Sooryavanshi Movie Review: Rohit Shetty delivers exactly the dhamaka he promised us back in March 2020. Is the Akshay Kumar, Katrina Kaif film worth the long wait? Read on.
Akshay Kumar is described as ‘pagal’ right before we see him jump off a helicopter in his introductory scene. You know he’s the man to depend on, the man who will deliver the punches and give you a full paisa vasool experience when he’s described as such.
In Rohit Shetty’s much-awaited – and this isn’t just another adjective in this case – film, Akshay’s Veer Sooryavanshi, an Anti-Terrorism Squad (ATS) officer, sets out to save Mumbai, India, and his son, Aryan, and others like him. He bashes goons, chases potential terrorists parkouring across roofs, all to keep his son, Aryan, and others like him safe. Even if, at times, that means being misunderstood for choosing his duty over everything else. Watch to know what we mean.
Veer is married to Riya (Katrina Kaif) and are parents to a son, Aryan. Given Katrina and Akki have been cast together, a few mandatory song-and-dance sequences had to be added. The pair have always sizzled on screen, therefore a recreation of Tip Tip Barsa Pani toh banta hai. It is another story that despite Kat slithering with the utmost earnestness, you will be reminded of Raveena Tandon’s yet-unmatched oomph. Another song, Najaa, was also put in to – what we can imagine – give you the chance to check your phones and answer essential texts, for once the songs are over, and the punches – and cars – begin to fly, you will not be able to take your eyes off the screen.
The conflict in Rohit Shetty’s cop universe this time is terrorism. The 1993 Mumbai blasts have left several scars and about 600 kg of RDX behind, buried in an undisclosed location on Indian soil. To jog your memory, The Family Man Season 1 had a similar conflict, where Manoj Bajpayee chases a similar lead to Kashmir, stops the attack, but fails to nip Plan B in the bud. In Sooryavanshi, Akshay’s Veer has a similar task at hand, except with much more production budget, crescendoing background music to match beats with every gunshot fired and bones breaking. And in that, he has the support of Javed Jaffrey, the ATS Chief, and eventually Bajirao Singham (Ajay Devgn) and Sangram Bhalerao (Ranveer Singh). Though the two arrive only in the final climax fight scene – and are granted befitting entries with Ajay’s revolving jeep and Ranveer’s Scorpio ramming through walls – they get just enough screentime so as to not take away from cop universe debutant Veer Sooryavanshi.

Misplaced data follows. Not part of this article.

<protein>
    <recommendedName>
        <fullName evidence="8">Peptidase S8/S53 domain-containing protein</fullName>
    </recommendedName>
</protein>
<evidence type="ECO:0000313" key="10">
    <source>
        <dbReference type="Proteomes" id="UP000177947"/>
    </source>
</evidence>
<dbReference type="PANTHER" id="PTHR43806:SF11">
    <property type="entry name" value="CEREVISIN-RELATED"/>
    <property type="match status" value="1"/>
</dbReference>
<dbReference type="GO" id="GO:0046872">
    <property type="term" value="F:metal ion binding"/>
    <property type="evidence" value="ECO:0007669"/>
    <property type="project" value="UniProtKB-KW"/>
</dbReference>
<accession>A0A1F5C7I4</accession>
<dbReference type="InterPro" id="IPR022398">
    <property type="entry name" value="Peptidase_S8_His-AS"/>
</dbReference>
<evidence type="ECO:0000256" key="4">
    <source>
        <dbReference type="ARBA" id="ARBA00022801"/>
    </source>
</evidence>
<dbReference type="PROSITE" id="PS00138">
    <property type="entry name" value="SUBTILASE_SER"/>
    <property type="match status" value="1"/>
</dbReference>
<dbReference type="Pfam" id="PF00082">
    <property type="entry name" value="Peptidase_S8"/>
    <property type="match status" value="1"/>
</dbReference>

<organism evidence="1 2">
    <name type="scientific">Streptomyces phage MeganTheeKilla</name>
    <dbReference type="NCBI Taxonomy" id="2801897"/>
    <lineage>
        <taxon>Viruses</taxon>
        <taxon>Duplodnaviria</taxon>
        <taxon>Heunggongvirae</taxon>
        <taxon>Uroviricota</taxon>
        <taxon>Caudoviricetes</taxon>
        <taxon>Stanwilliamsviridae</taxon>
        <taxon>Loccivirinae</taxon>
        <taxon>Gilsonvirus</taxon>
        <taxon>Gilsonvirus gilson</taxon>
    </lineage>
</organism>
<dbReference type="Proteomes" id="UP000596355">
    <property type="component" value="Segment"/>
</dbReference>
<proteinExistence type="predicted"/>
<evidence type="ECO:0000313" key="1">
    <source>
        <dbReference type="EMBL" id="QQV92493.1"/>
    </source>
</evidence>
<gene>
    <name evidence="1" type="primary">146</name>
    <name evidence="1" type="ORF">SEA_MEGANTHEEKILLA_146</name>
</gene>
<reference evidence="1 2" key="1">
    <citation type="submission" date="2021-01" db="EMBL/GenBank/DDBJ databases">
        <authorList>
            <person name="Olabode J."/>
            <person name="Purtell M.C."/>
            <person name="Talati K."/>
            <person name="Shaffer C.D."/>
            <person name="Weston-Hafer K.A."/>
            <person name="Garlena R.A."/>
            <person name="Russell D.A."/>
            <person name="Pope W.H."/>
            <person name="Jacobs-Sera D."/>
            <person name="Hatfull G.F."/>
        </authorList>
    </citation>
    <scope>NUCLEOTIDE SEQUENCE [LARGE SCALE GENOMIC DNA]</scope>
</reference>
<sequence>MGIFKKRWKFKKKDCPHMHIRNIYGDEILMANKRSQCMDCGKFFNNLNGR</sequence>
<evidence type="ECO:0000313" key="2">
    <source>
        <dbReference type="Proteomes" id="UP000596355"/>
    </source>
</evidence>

The result, of course, is a 30-odd minute climax with cars and men somersaulting over more cars and men, bombs going off like Diwali firecrackers in Noida despite the ban, and the music reaching a deafening crescendo. But you do not complain, move in your seat, check your phone, even sip your coffee even as it turns cold in the cup holder, because that’s how tightly Rohit Shetty holds your attention. Of course, he has Akshay Kumar’s able shoulders to rest his magnum opus on. Magnum opus, can I say that? Never mind that, just keep watching.
So if Akki, flanked by Ajay and Ranveer are fighting for the good, secularism, the idea of desh beyond religion, the foil, border ke usspaar, have to be equally menacing, ruthless and unreasonable. Badla is what they seek – no points if you guessed that, and because of that batwara that happened back in 1947. Leading these men from the front is Jackie Shroff, who will remind you of Mission Kashmir’s Hilal Kohistani. This time, as Lashkar Khan, he is equally obsessive but is suaver.
Here, at the risk of spilling out spoilers, we’d say, watch out for that one scene between Ajay’s Singham and Jackie’s Khan and see if you can catch a hint about the next film in Rohit Shetty’s cop universe.
In the acting department, there’s nothing to really flaw because these men – and this woman, Katrina, we mean – are so comfortable with this kind of writing that they come in with a home-ground advantage. The dialogues are cheeky if not witty, and are delivered that way for best impact. For instance, when Ajay disembarks his revolving jeep, Akshay goes, “Ala Dev, Gun gheo (with, in Marathi),” or when the youngest Simmba calls the other two ‘purana chawal’ and add Apna time ayega. Laughs, smirks, and full entertainment guaranteed.
And isn’t that exactly the purpose of a Rohit Shetty film? Those who sit and analyse Sooryavanshi and compare it to anything else other than another Rohit Shetty film, this film is not for you to begin with. Sooryavanshi is full paisa vasool. Rohit Shetty delivers exactly what he promised us one and a half years ago in March 2020. After months of delay and debates over whether Sooryavanshi should have been released on OTT or were the makers right to wait for the theatres to reopen for the audience to experience it in its full glory, is the film worth the wait? The answer is a loud yes – with of course the Sooryavanshi sound effect resounding in the background.